Once again it is important that children try out a range of pen point sizes to help them find the best fit for them.
Remember one pen point style does not suit all, everyone’s fine motor skills and writing pressures are different.
Last week we looked at why pencils, rather than pens, are a good first tool for learning to handwrite.
Children can’t wait however for that magic day when the teacher moves them from pencil to pen. It really is a big moment and means more than just “I can write neatly”, for them it is an acknowledgement of their maturity (growing up) and a status symbol of intellect and ability in their eyes and those of their peers.
Moving from pencil to pen can have a dramatic effect on a child’s confidence and self-esteem. I have seen how moving a child from pencil to pen can give them a new found confidence and self-belief in their own ability, because I showed my belief in them by making that gesture. They may not have had the perfect font style in pencil but moving to pen did improve their ability to form letters more freely and become more consistent in their formation.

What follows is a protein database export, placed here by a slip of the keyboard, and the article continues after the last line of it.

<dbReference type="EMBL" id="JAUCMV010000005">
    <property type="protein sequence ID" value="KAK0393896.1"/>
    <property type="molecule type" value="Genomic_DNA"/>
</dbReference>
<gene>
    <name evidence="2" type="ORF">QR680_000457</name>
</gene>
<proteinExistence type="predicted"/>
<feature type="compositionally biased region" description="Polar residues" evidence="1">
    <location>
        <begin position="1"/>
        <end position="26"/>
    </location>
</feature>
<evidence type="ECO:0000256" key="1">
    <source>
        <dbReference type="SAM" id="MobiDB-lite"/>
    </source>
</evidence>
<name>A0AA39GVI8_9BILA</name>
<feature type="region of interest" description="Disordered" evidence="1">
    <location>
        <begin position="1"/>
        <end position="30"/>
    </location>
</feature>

It is difficult to put an age on when a child should move from pencil to pen because every child is different. Schools have different policies on when this should happen, with most tending to make the move at around the age of 8/9 years old. It should really depend on the child’s ability rather than their age, as well as the potential benefits the move may have to confidence and self-esteem.
It does not make sense to keep a child working with pencil until they have a perfect handwriting style because that may never happen. For many a neat, beautiful handwriting style may never be a reality.
Advantages of pens: